Can you elaborate on what you mean by “supporting Ukraine”?
We all hope that the war will be brought to a swift end through diplomatic means, to stop any more lives from being lost. But if that does not happen, I think we should help the Ukrainians in the way they best see fit, including helping them to defend themselves. And we should support their economy.
In what way?
It’s not just about weapons. There is diplomacy and there is economic support. For instance, there is the issue of food exports: the destruction of infrastructure and freight capacity in Ukraine will have an impact on the world’s supply of wheat and grain. We need to assist Ukrainians with logistics, and help preserve their capacity to export in spite of the Russian maritime blockade and increasing damage to key transport infrastructure. We are already doing this: the EU has suspended all duties on imports from Ukraine and is facilitating the use of EU infrastructure to deliver Ukrainian exports to third countries. But we can do more and achieve important results, for them and for ourselves.
What other action is possible on the inflation front?
We need to strengthen European cooperation. If we want to respond to global tensions, we need a “European shield”. This means coordinating our policies on energy – for example to reduce dependency on Russia – and on food imports. This also means coordinating our fiscal measures to contain the costs of imported inflation. We must implement the agreements made at the Versailles summit in March: in pursuing “open strategic autonomy” we can make value chains safer, diversifying them within the Union. Take for example the opportunities that could be opened by transferring certain production activities to less developed regions of Europe, such as the South of Italy, attracting the capital that is moving away from those countries that are now considered riskier by global investors.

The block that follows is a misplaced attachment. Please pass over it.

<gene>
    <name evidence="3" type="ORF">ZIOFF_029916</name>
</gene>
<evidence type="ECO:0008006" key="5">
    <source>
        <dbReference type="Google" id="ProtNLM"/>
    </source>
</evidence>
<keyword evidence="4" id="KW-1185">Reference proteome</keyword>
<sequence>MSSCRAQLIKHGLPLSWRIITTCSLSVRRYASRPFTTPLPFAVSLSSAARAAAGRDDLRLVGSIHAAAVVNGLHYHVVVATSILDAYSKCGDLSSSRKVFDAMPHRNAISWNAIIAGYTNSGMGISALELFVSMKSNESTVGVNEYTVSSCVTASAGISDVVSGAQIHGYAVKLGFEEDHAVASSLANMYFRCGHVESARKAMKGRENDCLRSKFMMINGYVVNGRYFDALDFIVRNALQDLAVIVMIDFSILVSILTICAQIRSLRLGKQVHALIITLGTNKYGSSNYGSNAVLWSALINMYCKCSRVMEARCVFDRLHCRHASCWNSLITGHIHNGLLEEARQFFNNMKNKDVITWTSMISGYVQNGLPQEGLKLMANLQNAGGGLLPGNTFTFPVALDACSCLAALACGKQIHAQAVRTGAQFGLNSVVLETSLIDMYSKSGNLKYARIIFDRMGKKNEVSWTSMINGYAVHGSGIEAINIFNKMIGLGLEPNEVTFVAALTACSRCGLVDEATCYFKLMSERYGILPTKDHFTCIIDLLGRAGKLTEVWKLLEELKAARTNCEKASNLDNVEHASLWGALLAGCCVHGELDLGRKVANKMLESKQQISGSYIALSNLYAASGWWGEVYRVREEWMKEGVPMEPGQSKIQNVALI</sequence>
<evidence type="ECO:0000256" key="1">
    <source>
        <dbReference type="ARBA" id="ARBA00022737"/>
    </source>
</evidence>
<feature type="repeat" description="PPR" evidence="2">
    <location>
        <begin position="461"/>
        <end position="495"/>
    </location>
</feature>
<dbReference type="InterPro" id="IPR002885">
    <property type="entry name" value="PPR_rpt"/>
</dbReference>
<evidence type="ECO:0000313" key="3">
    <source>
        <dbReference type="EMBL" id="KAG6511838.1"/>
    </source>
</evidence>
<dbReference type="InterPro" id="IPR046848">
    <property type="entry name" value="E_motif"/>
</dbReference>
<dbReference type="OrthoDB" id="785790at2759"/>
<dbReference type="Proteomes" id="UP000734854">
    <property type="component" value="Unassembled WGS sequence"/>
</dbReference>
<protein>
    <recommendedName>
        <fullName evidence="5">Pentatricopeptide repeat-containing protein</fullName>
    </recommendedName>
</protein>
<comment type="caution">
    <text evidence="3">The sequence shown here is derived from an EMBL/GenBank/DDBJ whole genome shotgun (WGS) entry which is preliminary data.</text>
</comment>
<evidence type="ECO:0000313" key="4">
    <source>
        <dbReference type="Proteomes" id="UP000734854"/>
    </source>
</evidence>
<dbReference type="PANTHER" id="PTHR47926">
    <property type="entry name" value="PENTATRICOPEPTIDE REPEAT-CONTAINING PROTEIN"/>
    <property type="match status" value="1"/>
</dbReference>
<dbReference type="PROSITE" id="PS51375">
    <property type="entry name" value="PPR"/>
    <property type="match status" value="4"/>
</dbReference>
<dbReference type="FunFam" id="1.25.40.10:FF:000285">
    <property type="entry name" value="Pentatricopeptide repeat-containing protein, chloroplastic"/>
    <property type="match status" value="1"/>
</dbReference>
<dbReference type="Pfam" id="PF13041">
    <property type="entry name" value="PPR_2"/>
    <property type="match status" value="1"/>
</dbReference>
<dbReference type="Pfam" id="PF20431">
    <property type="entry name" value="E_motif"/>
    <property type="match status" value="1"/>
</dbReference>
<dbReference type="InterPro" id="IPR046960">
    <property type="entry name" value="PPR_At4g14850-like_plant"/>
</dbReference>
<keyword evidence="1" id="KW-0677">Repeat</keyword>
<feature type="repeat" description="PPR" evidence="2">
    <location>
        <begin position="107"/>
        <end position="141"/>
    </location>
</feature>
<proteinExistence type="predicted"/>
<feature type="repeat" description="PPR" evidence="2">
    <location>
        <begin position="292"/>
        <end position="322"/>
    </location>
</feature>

There we go. Back again to southern Italy.
I’ve been saying this for some time. The pandemic and the war have opened our eyes to the risks, and not just the benefits, of relocating production sites in areas far away from where we are. The South of Italy is safer and more competitive than other parts of the world. Particularly if this relocation can be realised in the context of a European project aimed at stimulating the creation of regional value chains.
So far, so good. But what about the ECB?
With medium-term actual and expected inflation around 2% we can gradually reduce the level of monetary accommodation, providing less stimulus to the economy than in the past. Under current circumstances, negative rates and net asset purchases may no longer be necessary.
The markets are talking about a decision in July.
It does not make much of a difference whether it is two or three months earlier or later. What matters is the signal, the direction of travel. And that is what we have indicated: in the next few weeks we will decide when in the third quarter net bond purchases will end. We will then decide about rates and could decide to bring negative rates to an end.